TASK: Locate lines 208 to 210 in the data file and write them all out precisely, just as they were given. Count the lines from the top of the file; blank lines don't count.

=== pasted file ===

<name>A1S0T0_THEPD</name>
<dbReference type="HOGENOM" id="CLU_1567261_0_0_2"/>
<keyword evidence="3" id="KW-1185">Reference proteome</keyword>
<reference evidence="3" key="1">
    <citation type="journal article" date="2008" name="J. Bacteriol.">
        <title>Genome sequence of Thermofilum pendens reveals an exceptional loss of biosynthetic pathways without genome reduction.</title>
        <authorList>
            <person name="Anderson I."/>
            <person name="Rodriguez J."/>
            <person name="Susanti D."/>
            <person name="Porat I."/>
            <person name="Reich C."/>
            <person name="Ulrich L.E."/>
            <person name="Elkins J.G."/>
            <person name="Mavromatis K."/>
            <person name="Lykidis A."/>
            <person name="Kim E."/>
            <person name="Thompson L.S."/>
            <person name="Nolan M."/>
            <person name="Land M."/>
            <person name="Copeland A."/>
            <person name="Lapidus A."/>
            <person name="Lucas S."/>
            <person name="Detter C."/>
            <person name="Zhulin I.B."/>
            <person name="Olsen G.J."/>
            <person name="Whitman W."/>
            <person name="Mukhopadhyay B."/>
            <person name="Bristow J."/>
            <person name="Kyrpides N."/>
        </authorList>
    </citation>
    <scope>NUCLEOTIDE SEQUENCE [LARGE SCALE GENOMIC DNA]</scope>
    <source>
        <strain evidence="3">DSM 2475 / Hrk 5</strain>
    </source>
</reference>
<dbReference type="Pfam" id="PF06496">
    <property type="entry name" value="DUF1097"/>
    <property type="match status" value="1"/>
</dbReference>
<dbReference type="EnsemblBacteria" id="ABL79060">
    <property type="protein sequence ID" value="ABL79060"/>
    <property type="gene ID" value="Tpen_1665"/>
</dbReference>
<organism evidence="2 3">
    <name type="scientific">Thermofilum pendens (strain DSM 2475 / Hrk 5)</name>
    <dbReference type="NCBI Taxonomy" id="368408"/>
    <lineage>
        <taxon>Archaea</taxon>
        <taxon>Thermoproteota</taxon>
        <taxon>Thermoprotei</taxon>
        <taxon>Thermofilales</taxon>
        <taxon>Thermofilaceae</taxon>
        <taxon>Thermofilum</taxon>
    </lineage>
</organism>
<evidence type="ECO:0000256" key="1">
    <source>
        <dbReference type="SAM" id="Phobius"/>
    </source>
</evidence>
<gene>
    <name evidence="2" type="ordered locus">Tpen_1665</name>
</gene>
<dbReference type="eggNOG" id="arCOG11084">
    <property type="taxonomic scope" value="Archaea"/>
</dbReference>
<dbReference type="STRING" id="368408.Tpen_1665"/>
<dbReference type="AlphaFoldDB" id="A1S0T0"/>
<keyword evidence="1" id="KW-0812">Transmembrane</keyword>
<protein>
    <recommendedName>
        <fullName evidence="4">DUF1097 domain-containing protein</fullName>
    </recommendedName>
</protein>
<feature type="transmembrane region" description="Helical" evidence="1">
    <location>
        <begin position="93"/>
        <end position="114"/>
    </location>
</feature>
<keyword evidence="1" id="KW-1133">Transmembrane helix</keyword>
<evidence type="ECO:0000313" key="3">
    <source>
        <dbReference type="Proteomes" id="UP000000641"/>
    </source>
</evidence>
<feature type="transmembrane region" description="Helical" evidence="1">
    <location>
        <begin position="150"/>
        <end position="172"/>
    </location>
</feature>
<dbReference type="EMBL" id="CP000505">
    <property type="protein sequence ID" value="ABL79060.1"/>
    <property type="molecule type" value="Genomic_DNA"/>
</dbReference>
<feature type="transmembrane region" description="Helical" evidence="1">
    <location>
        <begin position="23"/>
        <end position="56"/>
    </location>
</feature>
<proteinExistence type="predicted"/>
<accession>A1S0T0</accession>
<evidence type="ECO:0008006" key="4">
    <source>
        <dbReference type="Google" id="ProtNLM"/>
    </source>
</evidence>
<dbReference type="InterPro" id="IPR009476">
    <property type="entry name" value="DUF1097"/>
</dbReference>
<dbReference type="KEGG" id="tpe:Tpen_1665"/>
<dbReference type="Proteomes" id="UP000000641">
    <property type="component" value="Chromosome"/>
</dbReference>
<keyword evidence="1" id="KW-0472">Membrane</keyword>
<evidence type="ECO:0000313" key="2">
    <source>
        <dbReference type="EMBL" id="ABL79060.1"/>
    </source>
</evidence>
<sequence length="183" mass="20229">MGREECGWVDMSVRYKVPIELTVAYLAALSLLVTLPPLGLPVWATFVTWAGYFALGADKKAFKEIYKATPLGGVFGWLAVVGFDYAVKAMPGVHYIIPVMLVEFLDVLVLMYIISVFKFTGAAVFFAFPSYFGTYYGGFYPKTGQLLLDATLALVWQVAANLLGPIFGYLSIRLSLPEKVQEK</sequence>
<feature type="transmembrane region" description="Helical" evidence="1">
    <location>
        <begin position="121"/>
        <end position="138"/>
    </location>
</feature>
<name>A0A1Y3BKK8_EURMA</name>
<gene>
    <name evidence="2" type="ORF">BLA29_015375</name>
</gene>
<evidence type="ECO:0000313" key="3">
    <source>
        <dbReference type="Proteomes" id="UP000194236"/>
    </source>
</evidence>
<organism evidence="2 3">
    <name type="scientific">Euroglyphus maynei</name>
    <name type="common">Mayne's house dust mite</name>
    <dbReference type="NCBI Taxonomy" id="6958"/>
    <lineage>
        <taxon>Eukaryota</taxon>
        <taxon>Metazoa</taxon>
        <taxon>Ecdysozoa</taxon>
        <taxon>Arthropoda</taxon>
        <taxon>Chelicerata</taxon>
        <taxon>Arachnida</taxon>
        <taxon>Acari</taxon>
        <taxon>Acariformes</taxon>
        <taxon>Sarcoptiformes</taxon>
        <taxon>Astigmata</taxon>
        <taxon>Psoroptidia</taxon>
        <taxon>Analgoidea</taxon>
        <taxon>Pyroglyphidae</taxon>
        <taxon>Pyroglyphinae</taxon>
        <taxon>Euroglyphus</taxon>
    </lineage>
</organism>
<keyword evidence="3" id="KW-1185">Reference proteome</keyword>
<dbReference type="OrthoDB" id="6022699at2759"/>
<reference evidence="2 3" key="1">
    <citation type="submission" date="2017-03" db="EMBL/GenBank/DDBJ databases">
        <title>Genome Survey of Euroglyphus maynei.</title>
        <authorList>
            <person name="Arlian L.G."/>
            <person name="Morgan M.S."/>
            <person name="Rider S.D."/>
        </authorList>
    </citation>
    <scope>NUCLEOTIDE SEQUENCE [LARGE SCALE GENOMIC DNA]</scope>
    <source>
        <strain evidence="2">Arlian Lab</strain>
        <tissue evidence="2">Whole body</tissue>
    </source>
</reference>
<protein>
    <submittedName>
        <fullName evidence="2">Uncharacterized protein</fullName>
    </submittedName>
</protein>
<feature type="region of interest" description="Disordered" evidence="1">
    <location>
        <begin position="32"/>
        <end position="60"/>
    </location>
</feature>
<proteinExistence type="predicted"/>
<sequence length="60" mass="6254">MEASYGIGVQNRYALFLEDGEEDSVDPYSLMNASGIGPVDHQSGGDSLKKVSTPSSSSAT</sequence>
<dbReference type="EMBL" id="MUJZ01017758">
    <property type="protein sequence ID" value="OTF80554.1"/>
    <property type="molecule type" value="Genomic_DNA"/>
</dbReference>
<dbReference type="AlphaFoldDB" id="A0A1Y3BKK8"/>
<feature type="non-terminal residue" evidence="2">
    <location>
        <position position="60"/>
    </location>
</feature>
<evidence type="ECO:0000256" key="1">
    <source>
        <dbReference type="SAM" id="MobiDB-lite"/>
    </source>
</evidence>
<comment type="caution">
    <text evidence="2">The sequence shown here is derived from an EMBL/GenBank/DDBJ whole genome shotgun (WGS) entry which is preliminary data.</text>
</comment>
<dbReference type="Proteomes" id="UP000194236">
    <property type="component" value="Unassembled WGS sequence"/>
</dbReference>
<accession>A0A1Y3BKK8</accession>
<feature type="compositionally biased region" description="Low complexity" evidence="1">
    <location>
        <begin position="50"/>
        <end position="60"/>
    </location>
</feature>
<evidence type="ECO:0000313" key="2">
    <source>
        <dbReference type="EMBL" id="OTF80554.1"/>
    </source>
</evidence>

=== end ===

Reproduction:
<comment type="caution">
    <text evidence="2">The sequence shown here is derived from an EMBL/GenBank/DDBJ whole genome shotgun (WGS) entry which is preliminary data.</text>
</comment>